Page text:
• ‘Nature's brutal and unforgiving approach is most evident when the orca whale savages a newly born grey whale and its mother, tearing away the whole baby's outer jaw in one swift motion.’
    • ‘Helen treats the fact that the bear has savaged her hands and reduced them to bleeding stumps as a minor inconvenience.’
    • ‘There could be no liability for a dog known to be vicious until after it had managed to savage someone.’
    • ‘Jebb - though not McLaren - also points to another grievance, in Aboriginal camp dogs, sometimes numbering thirty or more, savaging the stock.’
    • ‘We'd have heard if people were being savaged by vulpine man-eaters.’
    • ‘The lions chased him, and savaged his leg before he fell into a thorn bush too dense for them to reach him.’
    • ‘The dog savaged the plaintiff when she entered the yard at night with her boyfriend who worked there.’
    • ‘The family's cat, she said, had savaged the bird, and one wing had been torn.’
    • ‘If it's our ewe your dog is savaging that setout man may be saving you $125 and my wife's formidable wrath.’
    • ‘Wilson tried to toss his coat over the dog to subdue it, but the dog savaged his hand and wrist until J.M. shot it.’
    maul, attack, tear to pieces, lacerate, claw, bite, mutilate, mangle
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    1. 1.1 Subject to a vicious verbal attack; criticize brutally.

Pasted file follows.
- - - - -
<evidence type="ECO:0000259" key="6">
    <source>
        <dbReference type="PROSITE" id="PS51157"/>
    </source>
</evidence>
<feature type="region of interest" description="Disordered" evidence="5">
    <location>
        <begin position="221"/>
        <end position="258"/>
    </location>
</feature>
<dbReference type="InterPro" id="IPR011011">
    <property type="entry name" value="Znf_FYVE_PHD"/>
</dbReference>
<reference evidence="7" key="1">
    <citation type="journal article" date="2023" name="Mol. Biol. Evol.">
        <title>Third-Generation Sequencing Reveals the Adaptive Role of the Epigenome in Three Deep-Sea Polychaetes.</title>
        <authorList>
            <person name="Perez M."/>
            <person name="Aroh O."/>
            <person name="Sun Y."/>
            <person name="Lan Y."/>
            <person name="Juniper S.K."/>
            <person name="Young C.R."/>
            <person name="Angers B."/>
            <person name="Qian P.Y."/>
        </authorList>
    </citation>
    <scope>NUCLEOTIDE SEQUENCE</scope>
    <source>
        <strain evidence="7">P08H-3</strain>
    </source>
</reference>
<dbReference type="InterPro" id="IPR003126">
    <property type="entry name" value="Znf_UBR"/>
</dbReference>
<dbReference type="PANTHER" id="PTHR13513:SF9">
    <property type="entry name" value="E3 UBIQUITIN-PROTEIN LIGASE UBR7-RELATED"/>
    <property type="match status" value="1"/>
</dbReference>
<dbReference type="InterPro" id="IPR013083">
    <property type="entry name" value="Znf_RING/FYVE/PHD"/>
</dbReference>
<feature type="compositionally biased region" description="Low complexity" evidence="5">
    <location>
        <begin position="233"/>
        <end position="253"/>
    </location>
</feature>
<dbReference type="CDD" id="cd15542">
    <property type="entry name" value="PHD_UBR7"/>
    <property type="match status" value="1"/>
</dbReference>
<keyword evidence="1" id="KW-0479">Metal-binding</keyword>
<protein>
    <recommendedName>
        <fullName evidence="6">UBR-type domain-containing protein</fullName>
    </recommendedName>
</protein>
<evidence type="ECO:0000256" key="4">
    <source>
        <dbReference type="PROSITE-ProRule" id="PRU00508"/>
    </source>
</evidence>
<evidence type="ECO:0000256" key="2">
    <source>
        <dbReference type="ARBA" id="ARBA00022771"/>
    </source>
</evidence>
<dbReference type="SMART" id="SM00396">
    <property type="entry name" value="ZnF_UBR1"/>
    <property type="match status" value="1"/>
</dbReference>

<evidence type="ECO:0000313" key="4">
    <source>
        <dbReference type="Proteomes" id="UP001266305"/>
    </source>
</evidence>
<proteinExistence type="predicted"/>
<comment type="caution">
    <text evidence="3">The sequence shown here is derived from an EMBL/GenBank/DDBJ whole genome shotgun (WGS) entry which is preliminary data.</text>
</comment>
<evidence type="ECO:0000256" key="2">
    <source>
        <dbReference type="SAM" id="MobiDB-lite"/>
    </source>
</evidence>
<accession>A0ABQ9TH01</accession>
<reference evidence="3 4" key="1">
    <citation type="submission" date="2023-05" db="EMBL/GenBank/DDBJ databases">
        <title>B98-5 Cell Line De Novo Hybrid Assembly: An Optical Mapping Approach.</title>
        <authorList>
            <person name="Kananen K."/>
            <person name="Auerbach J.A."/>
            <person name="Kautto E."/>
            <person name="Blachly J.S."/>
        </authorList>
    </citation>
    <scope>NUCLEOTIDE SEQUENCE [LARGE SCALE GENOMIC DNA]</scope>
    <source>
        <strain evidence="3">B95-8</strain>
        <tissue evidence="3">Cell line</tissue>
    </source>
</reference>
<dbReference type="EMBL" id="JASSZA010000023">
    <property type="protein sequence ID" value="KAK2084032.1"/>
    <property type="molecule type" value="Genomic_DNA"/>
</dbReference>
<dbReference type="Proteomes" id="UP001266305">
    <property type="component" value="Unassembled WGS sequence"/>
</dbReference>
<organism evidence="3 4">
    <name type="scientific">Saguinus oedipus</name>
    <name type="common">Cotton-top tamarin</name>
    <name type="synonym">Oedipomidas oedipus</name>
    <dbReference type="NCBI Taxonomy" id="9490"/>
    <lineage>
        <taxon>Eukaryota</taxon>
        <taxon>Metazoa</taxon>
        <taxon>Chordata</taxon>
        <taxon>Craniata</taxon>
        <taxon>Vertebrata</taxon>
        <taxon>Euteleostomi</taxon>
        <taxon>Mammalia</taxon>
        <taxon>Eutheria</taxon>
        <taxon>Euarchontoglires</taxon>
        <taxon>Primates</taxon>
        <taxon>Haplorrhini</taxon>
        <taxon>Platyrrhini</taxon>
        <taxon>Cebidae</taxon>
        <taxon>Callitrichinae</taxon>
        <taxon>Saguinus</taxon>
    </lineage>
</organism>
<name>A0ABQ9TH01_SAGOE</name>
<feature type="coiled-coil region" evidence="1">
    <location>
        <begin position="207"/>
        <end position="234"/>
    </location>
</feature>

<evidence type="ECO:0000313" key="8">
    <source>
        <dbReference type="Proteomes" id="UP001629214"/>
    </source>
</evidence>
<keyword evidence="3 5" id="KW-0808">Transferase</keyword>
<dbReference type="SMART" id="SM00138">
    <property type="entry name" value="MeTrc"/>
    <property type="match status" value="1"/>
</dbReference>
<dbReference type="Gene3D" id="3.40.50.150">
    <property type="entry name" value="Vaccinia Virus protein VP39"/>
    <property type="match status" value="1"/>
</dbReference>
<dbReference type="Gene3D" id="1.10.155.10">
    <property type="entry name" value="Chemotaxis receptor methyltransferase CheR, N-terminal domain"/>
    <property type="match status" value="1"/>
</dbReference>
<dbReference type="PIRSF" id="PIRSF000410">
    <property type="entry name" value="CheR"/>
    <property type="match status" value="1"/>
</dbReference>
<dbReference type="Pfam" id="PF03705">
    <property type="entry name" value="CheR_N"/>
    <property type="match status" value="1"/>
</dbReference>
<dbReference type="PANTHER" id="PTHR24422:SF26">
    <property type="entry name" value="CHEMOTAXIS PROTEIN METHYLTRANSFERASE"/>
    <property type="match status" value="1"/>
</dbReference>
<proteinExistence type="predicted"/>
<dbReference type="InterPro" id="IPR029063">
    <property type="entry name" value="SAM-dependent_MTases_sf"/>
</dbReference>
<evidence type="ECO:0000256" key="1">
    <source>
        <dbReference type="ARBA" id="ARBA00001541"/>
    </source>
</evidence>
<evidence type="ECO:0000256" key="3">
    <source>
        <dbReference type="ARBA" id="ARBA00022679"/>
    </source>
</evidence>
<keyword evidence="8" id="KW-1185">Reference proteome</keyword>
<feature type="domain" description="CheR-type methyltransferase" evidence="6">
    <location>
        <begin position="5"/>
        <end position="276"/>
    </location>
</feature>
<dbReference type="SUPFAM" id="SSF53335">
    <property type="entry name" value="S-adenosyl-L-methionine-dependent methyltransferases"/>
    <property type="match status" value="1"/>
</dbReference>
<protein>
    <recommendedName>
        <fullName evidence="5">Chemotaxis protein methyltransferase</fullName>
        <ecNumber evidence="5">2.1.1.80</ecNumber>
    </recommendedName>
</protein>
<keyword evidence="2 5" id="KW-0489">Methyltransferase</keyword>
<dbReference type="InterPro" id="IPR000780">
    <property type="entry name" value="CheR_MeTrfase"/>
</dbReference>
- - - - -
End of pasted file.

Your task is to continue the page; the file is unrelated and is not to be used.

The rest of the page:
‘he savaged the government for wasting billions in their failed bid to prop up the pound’
      • ‘Critics across the country savaged the film upon its initial release, dismissing it as directionless and dreary.’
      • ‘The book, influenced greatly by him, had largely been savaged by Australian critics and I wanted to see what he himself would make of it.’
      • ‘Critics have, predictably, savaged the story, but everyone agrees the show is spectacular.’
      • ‘And the celebrity in question is violently torn down from their pedestal, savaged for as long as it pleases people, and finally cast aside, no longer of any use to anyone,’
      • ‘As predicted by many US pundits prior to its release, the film has been relentlessly savaged by the critics, and looks like a surefire contender for one of the worst movies of the year.’
      • ‘Alexander fully expects to be savaged by reviewers again.’